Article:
Artificial Intelligence

Robot head with Human head

Artificial Intelligence, or A.I., refers to machines with intelligent properties, such as reasoning, planning and learning. The term was introduced in 1956 by John McCarthy, a leader in the field, who along with others helped shape Artificial Intelligence as a separate branch of Computer Science. Although the term was introduced in the mid 50’s research has been on going since the second world war, with mathematicians such as Alan Turing advancing the field of statistical analysis using electronic computers.

Robot studying human brain

Why have A.I.?

A good example of why Artificial Intelligence is so useful is for face recognition. Let’s say you wanted to identify a person based on an image of their face, you could simply compare the image with a database of face images, which you have already identified the person’s face in each image, and try and find a match. However, with this approach your image and the image in the database would need to match exactly. Therefore, if the image of the face was taken from a different angle or in a different lighting condition, your image and the database image would no longer match and you would be unable to identify the person.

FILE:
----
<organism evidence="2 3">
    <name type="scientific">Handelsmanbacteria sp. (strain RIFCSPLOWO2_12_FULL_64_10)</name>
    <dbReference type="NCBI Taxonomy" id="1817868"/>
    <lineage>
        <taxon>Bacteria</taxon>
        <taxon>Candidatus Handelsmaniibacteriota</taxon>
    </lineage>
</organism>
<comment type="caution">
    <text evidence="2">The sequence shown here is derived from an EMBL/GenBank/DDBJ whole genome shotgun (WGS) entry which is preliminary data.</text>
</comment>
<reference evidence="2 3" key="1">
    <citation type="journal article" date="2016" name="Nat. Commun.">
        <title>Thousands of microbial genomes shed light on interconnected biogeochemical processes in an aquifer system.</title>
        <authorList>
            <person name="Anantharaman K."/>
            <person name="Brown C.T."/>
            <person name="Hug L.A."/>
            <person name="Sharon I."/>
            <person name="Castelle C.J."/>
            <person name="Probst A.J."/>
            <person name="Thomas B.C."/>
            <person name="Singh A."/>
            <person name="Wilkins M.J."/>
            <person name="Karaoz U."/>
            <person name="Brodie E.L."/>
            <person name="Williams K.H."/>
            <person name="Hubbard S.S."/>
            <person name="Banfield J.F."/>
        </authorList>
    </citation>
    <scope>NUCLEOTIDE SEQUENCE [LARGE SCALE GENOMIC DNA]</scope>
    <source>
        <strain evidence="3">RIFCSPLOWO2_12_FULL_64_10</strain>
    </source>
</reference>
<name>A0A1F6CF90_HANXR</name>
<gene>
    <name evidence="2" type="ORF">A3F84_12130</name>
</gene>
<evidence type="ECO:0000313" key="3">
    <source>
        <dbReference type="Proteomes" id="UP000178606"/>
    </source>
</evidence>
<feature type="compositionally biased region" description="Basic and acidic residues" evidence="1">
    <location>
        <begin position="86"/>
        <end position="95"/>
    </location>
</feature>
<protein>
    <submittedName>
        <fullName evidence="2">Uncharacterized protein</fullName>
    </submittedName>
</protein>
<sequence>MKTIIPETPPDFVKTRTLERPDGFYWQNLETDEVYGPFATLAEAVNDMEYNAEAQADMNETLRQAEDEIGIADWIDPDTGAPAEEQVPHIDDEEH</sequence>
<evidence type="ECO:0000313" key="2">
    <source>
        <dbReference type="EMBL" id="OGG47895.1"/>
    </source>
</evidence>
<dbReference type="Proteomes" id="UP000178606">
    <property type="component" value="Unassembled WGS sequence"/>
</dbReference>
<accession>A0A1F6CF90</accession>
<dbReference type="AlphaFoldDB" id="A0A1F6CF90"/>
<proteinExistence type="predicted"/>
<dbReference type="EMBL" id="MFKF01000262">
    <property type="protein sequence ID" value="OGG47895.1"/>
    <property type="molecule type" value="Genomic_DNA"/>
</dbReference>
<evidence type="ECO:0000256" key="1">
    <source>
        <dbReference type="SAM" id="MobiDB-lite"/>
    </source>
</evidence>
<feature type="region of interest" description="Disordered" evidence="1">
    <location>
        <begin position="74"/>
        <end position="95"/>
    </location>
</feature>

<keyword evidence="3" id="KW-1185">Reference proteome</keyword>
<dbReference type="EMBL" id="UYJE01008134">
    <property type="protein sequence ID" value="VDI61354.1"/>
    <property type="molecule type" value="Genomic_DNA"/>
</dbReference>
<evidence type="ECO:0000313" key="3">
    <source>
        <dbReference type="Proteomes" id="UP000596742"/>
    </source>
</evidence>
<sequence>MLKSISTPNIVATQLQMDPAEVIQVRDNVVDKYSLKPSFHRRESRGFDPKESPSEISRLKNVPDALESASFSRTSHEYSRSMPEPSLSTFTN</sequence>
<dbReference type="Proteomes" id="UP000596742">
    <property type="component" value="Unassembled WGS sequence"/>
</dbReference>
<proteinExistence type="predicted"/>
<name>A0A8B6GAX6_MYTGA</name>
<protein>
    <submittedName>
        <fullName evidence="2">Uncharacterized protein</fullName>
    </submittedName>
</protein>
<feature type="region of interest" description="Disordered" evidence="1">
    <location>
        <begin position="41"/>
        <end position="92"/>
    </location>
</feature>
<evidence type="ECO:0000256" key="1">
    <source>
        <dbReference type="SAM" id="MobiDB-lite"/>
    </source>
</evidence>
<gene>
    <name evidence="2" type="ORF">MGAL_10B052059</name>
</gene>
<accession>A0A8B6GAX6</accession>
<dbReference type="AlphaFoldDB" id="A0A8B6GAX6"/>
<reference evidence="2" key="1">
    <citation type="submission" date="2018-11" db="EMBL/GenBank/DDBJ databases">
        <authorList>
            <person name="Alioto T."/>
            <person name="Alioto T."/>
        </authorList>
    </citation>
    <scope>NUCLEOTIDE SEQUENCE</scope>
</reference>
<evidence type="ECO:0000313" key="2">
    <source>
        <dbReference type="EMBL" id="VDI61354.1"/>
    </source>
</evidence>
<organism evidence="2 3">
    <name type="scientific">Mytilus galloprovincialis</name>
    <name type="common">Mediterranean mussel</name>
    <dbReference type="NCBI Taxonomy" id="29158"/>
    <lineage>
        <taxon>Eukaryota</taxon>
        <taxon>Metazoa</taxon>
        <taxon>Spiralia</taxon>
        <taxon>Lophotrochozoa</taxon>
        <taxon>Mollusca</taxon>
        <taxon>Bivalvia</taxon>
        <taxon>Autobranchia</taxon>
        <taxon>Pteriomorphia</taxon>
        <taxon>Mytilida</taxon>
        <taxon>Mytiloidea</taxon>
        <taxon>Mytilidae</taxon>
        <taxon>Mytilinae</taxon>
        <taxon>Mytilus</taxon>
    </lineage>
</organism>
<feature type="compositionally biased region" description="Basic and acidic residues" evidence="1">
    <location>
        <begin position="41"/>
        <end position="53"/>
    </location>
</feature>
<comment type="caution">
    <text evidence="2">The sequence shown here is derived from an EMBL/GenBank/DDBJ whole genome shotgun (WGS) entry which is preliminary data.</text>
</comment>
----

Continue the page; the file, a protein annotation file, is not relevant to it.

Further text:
In these situations many different A.I. techniques can be used, for example an Artificial Neural Network (ANN) can be ‘trained’ to recognise and identify objects from images that are not contained in its database. This is achieved by showing the Neural Network a number of images of each face from different angles and in different light conditions.

In this way it is possible for the Neural Network to create an average image of the face, which can be used in later comparisons to find the closest match. This kind of technology can be found in airports and other secure locations where it is used to identify individuals in order to prove who they are. As with most A.I. technologies, face recognition is not able to guarantee an exact match all the time, therefore the terms false reject rate (FRR) and false accept rate (FAR) are often used to describe the number of mistakes a face recognition system makes.

Maze solving robots are another good application for Artificial Intelligence, these robots are designed to move around a maze and find the quickest route to the centre. Techniques such as Reinforcement learning can be used to ‘reward’ the robot based on how well it performed its task. In this way it is possible for the robot to gradually learn how to complete a task in the best way, in order to receive the highest reward.

 

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Artificial intelligence related topics

 

Artificial intelligence is a huge subject encomposing many areas of research. To make it easier for you to learn about these different areas, we have provided the diagram above. Simply click on one of the sections to read more about that subject.

 
 

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